Friday, April 27

City Circle: British Justice for British Citizens - The UK-US Extradition Treaty in Focus Click for more info

Today's panel discussion aimed to discuss the current furore surrounding the just-ratified UK-US Extradition Treaty; its causes, its effects and its implications. Imran Khan was chairing a panel consisting of lawyers and ex-detainees, each of which fell into a particular role in explaining the current situation.

Anand Doobay started the main presentation by giving us a brief history of the treaty. He explained how even though there are many other countries that the UK has similar treaties with, that this one with the US was especially concerning due to the precedents the US has already established with regard to extradition. We also heard how the treaty itself was formulated almost in secret, and that it was able to do this since its formation falls under the will of sovereignty rather than domestic law. Anand also gave examples of how it was being enforced despite not being ratified. He also explained in detail the concerns regarding its reciprocity (that it wasn't as one sided as was being made out, but still dangerous in any case).

Gareth Pierce then took the microphone. She had a much more cynical and almost depressing view of the situation; she said that this treaty was just a formalisation of the bad things that have been going on for a while now (and gave as an example the convenient deporting of some recent figures). She criticised the US for its "open ended appetite for global jurisdiction", and introduced us to the idea of trials in a "natural forum", or how if a person can be tried in their own country without compromising on justice, then they should.

The final speaker was Moazzam Begg. This was my second time listening to him in person, but I wasn't any less impressed by his manner. He was harshly critical of the US - he even described the treaty as a favour to the UK since the US wouldn't even bother with any such dialogue if they wanted an individual in certain other countries. Like the chair he also blamed "clashes of civilisations" for the treaty (amongst other things), reducing the insecurity of the USA to nothing more than ignorance of a people different to themselves. In the Q&A he stated that he didn't believe that real justice existed across the pond.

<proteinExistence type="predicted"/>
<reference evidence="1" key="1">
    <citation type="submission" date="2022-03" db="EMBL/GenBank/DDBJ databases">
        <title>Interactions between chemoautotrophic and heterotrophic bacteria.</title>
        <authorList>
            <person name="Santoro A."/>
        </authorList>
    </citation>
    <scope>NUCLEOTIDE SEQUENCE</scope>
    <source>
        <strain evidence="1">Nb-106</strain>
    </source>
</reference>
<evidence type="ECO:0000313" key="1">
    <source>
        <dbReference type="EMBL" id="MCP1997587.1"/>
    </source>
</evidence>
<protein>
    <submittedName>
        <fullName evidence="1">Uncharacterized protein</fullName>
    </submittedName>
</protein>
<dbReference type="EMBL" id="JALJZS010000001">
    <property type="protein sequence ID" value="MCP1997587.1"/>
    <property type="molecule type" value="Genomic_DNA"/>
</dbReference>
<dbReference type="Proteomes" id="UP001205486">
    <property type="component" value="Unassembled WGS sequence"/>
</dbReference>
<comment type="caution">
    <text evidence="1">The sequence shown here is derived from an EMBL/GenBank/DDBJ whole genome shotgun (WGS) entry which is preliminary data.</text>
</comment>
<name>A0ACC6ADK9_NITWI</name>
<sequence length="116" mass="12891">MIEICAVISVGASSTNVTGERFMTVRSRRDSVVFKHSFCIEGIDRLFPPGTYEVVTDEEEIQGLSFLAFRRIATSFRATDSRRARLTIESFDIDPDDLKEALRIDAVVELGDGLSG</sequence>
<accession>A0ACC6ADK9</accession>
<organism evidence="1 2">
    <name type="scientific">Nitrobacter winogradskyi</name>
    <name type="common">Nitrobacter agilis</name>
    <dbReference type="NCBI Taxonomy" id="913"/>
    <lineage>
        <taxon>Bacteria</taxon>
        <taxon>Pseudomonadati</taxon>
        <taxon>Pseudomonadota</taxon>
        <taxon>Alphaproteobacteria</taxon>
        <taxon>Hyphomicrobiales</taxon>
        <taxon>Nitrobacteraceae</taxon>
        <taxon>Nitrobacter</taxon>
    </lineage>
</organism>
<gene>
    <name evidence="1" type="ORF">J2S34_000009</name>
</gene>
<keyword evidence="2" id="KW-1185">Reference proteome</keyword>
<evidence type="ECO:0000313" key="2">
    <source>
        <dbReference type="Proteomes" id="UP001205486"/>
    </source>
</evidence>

The Q&A was short this time around. As well as other things, we were told how the European Convention on Human Rights was irrelevant in this case and how extradition was political (since the extradites are usually hand picked depending on their circumstances). When asked if he felt safe in the UK, Moazzam said that although he did, he had become quite paranoid in recent times, something I can relate to.

Finally we were given suggestions by the panel of what to do if we wanted to change or oppose this treaty. Anand backed the political process, saying that that was the the only way to change Common Law. Gareth made a more pragmatic suggestion, noting that one of the most effective ways to spur change in The Government was to embarrass them into it. She also observed how apathetic the public had become; how they weren't shocked by blatant injustice anymore. Moazzam told us simply to talk and spread any ideas that we felt worth spreading - to make our opinions known. He also plugged his organisation Cageprisoners - take a look if you're interested in his work.

In conclusion today's talk was heavier than usual, both in terms of content and feeling. It was morbid, cynical and quite depressing actually: that our government could allow such a situation as described by the panel develop. It's one of those things that might not effect us much on an individual basis but really is bad news for the UK people as a whole.